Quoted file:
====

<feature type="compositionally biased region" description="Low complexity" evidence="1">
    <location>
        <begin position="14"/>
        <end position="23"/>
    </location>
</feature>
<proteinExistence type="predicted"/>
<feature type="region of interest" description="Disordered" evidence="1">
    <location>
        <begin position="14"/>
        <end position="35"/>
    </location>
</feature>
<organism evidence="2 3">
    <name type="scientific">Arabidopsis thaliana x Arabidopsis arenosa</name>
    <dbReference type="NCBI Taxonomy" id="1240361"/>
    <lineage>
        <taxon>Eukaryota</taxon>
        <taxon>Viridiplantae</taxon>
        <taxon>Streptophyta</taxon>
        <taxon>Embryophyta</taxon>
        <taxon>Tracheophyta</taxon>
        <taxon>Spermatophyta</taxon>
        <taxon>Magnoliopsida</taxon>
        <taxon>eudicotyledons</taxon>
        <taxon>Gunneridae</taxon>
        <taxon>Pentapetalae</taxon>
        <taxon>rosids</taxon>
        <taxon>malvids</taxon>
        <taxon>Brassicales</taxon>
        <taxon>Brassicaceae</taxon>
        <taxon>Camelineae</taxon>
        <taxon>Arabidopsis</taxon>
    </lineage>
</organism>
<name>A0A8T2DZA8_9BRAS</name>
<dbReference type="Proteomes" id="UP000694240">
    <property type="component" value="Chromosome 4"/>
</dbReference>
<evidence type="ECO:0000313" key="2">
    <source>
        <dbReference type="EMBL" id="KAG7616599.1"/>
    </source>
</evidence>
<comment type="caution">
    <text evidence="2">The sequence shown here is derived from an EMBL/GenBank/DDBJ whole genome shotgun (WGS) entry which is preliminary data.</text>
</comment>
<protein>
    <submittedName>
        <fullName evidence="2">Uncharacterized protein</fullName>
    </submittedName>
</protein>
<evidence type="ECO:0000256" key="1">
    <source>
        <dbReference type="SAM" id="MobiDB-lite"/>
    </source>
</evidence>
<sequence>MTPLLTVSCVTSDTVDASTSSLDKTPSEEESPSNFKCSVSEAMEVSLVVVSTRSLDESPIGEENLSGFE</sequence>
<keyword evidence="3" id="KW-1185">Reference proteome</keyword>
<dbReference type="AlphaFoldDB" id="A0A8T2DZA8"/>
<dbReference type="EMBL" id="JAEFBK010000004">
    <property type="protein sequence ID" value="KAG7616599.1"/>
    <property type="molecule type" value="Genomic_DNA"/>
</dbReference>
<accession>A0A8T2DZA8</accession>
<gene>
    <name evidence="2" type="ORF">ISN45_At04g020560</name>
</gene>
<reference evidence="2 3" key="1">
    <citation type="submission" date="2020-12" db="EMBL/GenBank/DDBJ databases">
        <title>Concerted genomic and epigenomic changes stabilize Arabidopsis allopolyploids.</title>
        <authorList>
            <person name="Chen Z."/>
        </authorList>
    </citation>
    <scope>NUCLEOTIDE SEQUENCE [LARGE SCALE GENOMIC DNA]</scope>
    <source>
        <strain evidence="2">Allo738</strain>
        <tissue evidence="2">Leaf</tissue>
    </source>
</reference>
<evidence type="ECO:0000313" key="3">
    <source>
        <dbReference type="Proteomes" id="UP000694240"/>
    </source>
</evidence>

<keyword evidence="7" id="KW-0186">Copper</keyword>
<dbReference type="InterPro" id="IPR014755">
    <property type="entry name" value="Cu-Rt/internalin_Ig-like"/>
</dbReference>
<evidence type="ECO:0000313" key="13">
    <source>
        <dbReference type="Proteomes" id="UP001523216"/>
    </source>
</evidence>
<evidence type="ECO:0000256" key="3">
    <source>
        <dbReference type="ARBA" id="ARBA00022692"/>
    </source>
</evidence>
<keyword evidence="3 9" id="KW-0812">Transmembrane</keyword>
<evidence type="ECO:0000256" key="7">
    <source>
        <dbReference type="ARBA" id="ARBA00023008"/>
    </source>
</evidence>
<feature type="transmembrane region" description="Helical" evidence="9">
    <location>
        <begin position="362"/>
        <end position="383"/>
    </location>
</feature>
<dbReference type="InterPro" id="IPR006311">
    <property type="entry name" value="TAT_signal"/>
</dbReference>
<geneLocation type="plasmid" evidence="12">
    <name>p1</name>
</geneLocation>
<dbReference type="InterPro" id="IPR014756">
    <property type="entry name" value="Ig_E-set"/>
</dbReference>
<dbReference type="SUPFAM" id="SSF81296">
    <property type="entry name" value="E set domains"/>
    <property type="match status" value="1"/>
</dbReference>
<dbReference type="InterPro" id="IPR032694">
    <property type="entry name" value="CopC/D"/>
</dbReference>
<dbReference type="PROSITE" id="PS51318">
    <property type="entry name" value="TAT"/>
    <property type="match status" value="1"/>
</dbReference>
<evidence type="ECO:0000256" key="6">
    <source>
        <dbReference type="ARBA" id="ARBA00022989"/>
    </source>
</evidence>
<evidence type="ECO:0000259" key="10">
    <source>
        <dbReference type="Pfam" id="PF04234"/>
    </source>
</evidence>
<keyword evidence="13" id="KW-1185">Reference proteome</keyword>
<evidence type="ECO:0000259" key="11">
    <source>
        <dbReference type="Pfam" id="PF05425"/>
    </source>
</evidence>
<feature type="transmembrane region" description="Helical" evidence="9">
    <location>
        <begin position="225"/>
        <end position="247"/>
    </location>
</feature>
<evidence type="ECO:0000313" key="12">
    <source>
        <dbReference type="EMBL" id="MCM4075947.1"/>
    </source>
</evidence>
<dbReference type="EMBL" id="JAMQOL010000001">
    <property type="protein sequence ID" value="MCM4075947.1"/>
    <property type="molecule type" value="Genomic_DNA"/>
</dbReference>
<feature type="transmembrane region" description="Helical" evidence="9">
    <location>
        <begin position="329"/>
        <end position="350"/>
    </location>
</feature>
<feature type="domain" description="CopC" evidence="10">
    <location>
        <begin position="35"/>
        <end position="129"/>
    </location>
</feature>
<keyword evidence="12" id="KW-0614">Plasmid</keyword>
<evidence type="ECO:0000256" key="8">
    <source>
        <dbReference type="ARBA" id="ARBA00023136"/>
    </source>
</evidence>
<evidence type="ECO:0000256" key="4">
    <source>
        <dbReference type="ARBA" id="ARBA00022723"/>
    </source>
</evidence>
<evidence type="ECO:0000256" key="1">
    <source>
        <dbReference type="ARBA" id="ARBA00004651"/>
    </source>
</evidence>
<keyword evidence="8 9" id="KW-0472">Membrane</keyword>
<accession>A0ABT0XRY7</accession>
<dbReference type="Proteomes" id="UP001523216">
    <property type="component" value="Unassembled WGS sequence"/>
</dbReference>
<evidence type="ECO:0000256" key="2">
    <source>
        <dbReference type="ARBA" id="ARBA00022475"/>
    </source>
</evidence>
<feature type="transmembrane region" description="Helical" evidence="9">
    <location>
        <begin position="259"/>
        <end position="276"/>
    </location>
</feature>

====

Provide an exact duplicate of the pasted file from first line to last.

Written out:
<feature type="compositionally biased region" description="Low complexity" evidence="1">
    <location>
        <begin position="14"/>
        <end position="23"/>
    </location>
</feature>
<proteinExistence type="predicted"/>
<feature type="region of interest" description="Disordered" evidence="1">
    <location>
        <begin position="14"/>
        <end position="35"/>
    </location>
</feature>
<organism evidence="2 3">
    <name type="scientific">Arabidopsis thaliana x Arabidopsis arenosa</name>
    <dbReference type="NCBI Taxonomy" id="1240361"/>
    <lineage>
        <taxon>Eukaryota</taxon>
        <taxon>Viridiplantae</taxon>
        <taxon>Streptophyta</taxon>
        <taxon>Embryophyta</taxon>
        <taxon>Tracheophyta</taxon>
        <taxon>Spermatophyta</taxon>
        <taxon>Magnoliopsida</taxon>
        <taxon>eudicotyledons</taxon>
        <taxon>Gunneridae</taxon>
        <taxon>Pentapetalae</taxon>
        <taxon>rosids</taxon>
        <taxon>malvids</taxon>
        <taxon>Brassicales</taxon>
        <taxon>Brassicaceae</taxon>
        <taxon>Camelineae</taxon>
        <taxon>Arabidopsis</taxon>
    </lineage>
</organism>
<name>A0A8T2DZA8_9BRAS</name>
<dbReference type="Proteomes" id="UP000694240">
    <property type="component" value="Chromosome 4"/>
</dbReference>
<evidence type="ECO:0000313" key="2">
    <source>
        <dbReference type="EMBL" id="KAG7616599.1"/>
    </source>
</evidence>
<comment type="caution">
    <text evidence="2">The sequence shown here is derived from an EMBL/GenBank/DDBJ whole genome shotgun (WGS) entry which is preliminary data.</text>
</comment>
<protein>
    <submittedName>
        <fullName evidence="2">Uncharacterized protein</fullName>
    </submittedName>
</protein>
<evidence type="ECO:0000256" key="1">
    <source>
        <dbReference type="SAM" id="MobiDB-lite"/>
    </source>
</evidence>
<sequence>MTPLLTVSCVTSDTVDASTSSLDKTPSEEESPSNFKCSVSEAMEVSLVVVSTRSLDESPIGEENLSGFE</sequence>
<keyword evidence="3" id="KW-1185">Reference proteome</keyword>
<dbReference type="AlphaFoldDB" id="A0A8T2DZA8"/>
<dbReference type="EMBL" id="JAEFBK010000004">
    <property type="protein sequence ID" value="KAG7616599.1"/>
    <property type="molecule type" value="Genomic_DNA"/>
</dbReference>
<accession>A0A8T2DZA8</accession>
<gene>
    <name evidence="2" type="ORF">ISN45_At04g020560</name>
</gene>
<reference evidence="2 3" key="1">
    <citation type="submission" date="2020-12" db="EMBL/GenBank/DDBJ databases">
        <title>Concerted genomic and epigenomic changes stabilize Arabidopsis allopolyploids.</title>
        <authorList>
            <person name="Chen Z."/>
        </authorList>
    </citation>
    <scope>NUCLEOTIDE SEQUENCE [LARGE SCALE GENOMIC DNA]</scope>
    <source>
        <strain evidence="2">Allo738</strain>
        <tissue evidence="2">Leaf</tissue>
    </source>
</reference>
<evidence type="ECO:0000313" key="3">
    <source>
        <dbReference type="Proteomes" id="UP000694240"/>
    </source>
</evidence>

<keyword evidence="7" id="KW-0186">Copper</keyword>
<dbReference type="InterPro" id="IPR014755">
    <property type="entry name" value="Cu-Rt/internalin_Ig-like"/>
</dbReference>
<evidence type="ECO:0000313" key="13">
    <source>
        <dbReference type="Proteomes" id="UP001523216"/>
    </source>
</evidence>
<evidence type="ECO:0000256" key="3">
    <source>
        <dbReference type="ARBA" id="ARBA00022692"/>
    </source>
</evidence>
<keyword evidence="3 9" id="KW-0812">Transmembrane</keyword>
<evidence type="ECO:0000256" key="7">
    <source>
        <dbReference type="ARBA" id="ARBA00023008"/>
    </source>
</evidence>
<feature type="transmembrane region" description="Helical" evidence="9">
    <location>
        <begin position="362"/>
        <end position="383"/>
    </location>
</feature>
<dbReference type="InterPro" id="IPR006311">
    <property type="entry name" value="TAT_signal"/>
</dbReference>
<geneLocation type="plasmid" evidence="12">
    <name>p1</name>
</geneLocation>
<dbReference type="InterPro" id="IPR014756">
    <property type="entry name" value="Ig_E-set"/>
</dbReference>
<dbReference type="SUPFAM" id="SSF81296">
    <property type="entry name" value="E set domains"/>
    <property type="match status" value="1"/>
</dbReference>
<dbReference type="InterPro" id="IPR032694">
    <property type="entry name" value="CopC/D"/>
</dbReference>
<dbReference type="PROSITE" id="PS51318">
    <property type="entry name" value="TAT"/>
    <property type="match status" value="1"/>
</dbReference>
<evidence type="ECO:0000256" key="6">
    <source>
        <dbReference type="ARBA" id="ARBA00022989"/>
    </source>
</evidence>
<evidence type="ECO:0000259" key="10">
    <source>
        <dbReference type="Pfam" id="PF04234"/>
    </source>
</evidence>
<keyword evidence="13" id="KW-1185">Reference proteome</keyword>
<evidence type="ECO:0000259" key="11">
    <source>
        <dbReference type="Pfam" id="PF05425"/>
    </source>
</evidence>
<feature type="transmembrane region" description="Helical" evidence="9">
    <location>
        <begin position="225"/>
        <end position="247"/>
    </location>
</feature>
<evidence type="ECO:0000313" key="12">
    <source>
        <dbReference type="EMBL" id="MCM4075947.1"/>
    </source>
</evidence>
<dbReference type="EMBL" id="JAMQOL010000001">
    <property type="protein sequence ID" value="MCM4075947.1"/>
    <property type="molecule type" value="Genomic_DNA"/>
</dbReference>
<feature type="transmembrane region" description="Helical" evidence="9">
    <location>
        <begin position="329"/>
        <end position="350"/>
    </location>
</feature>
<feature type="domain" description="CopC" evidence="10">
    <location>
        <begin position="35"/>
        <end position="129"/>
    </location>
</feature>
<keyword evidence="12" id="KW-0614">Plasmid</keyword>
<evidence type="ECO:0000256" key="8">
    <source>
        <dbReference type="ARBA" id="ARBA00023136"/>
    </source>
</evidence>
<evidence type="ECO:0000256" key="4">
    <source>
        <dbReference type="ARBA" id="ARBA00022723"/>
    </source>
</evidence>
<evidence type="ECO:0000256" key="1">
    <source>
        <dbReference type="ARBA" id="ARBA00004651"/>
    </source>
</evidence>
<keyword evidence="8 9" id="KW-0472">Membrane</keyword>
<accession>A0ABT0XRY7</accession>
<dbReference type="Proteomes" id="UP001523216">
    <property type="component" value="Unassembled WGS sequence"/>
</dbReference>
<evidence type="ECO:0000256" key="2">
    <source>
        <dbReference type="ARBA" id="ARBA00022475"/>
    </source>
</evidence>
<feature type="transmembrane region" description="Helical" evidence="9">
    <location>
        <begin position="259"/>
        <end position="276"/>
    </location>
</feature>